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Art professor speaks students’ language

Kelly Donahue-Wallace

(Editor's Note: This is one of several articles about faculty mentors and how they contribute to student success.)

Jairo Salazar felt nervous.

He was attending a lunch for prospective graduate art students, but the native Colombian was too shy to talk to anyone.

Then Kelly Donahue-Wallace, associate professor of art history, began speaking to him in fluent Spanish, calming those nerves and offering encouragement. He earned a master’s degree in art history in 2008 with Donahue-Wallace’s support.

In her 12 years at UNT, Donahue-Wallace has mentored graduate students and advised undergraduates and served for four-years as art department chair. Some of the advice she gives them: learn how to take criticism.

Amy Cathleen Hamman, who graduated in 2006 with a master’s in art history, said Donahue-Wallace was “amazingly supportive and positive” while going through her studies.

“I was sort of floundering around, wondering how I would ever write a thesis, says Hamman, now working on a doctorate at the University of Arizona. “She helped me formulate a game plan and made sure I stuck to it.”

When students are considering graduate study, Donahue-Wallace offers advice about what to look for in a program and how to apply, and she recommends internships and conferences to build a resume of academic achievements.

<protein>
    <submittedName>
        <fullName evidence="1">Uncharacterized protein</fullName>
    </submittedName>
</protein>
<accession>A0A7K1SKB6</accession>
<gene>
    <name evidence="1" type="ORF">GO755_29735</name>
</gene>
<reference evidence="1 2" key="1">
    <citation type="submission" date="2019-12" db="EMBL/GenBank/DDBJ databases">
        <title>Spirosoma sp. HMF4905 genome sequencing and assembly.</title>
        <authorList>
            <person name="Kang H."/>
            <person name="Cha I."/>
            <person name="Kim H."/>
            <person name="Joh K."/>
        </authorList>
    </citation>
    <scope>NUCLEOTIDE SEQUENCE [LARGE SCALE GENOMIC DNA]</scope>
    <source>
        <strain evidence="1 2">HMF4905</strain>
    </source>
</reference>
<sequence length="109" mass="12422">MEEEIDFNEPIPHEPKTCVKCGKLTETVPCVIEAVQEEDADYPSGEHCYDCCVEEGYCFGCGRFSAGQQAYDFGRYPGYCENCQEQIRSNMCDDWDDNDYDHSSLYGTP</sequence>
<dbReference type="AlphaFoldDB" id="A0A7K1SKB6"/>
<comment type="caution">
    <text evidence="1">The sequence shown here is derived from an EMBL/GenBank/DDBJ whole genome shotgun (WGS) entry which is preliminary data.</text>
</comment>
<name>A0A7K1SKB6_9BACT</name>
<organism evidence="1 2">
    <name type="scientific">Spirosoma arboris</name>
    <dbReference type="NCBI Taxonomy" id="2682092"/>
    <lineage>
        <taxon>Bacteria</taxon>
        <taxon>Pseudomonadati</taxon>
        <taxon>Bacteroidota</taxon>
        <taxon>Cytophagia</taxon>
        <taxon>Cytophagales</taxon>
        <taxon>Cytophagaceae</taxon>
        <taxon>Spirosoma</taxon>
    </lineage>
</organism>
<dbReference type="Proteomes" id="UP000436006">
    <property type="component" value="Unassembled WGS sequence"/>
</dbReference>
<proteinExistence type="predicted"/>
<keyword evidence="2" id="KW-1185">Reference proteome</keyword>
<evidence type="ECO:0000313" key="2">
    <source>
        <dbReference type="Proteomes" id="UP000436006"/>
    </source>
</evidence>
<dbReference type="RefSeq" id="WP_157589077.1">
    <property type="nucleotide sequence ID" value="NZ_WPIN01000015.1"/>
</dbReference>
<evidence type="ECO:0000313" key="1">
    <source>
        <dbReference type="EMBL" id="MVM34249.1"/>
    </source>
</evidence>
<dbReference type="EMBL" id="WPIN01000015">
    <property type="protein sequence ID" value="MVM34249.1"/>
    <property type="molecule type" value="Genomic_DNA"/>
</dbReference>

She tells students that most of their competition will have a 4.0 average and a Study Abroad experience, and asks,  “So, what else do you bring to the table?”

Julie Thompson, who received her bachelor’s degree in art history, said she presented research at Scholars Day and other symposiums, and had an article published in the Eagle Feather, the Honors College publication, thanks to Donahue-Wallace’s encouragement.

“With her support, the publication and presentations in which I participated have also established my scholarship - a goal I did not anticipate achieving at such an early stage in my education,” Thompson said.

Salazar said Donohue-Wallace also gave him invaluable advice as he began serving as a teaching assistant. She told him that students are full of questions and fears and need to be understood, not punished or pushed down.

“We need to be supportive, constructive, and be facilitators of their knowledge,” said Salazar, who currently teaches art history at a Bogota university. “I also inherited from her the idea that no matter what you do in life, if you do it with passion and dedication, things will work out for you in a great way.”

- Jessica DeLeón, University Relations, Communications and Marketing

Above, Kelly Donahue-Wallace, left, and former student Julie Thompson. 

(Photo by Gary Payne)

Posted on: Fri 15 June 2012

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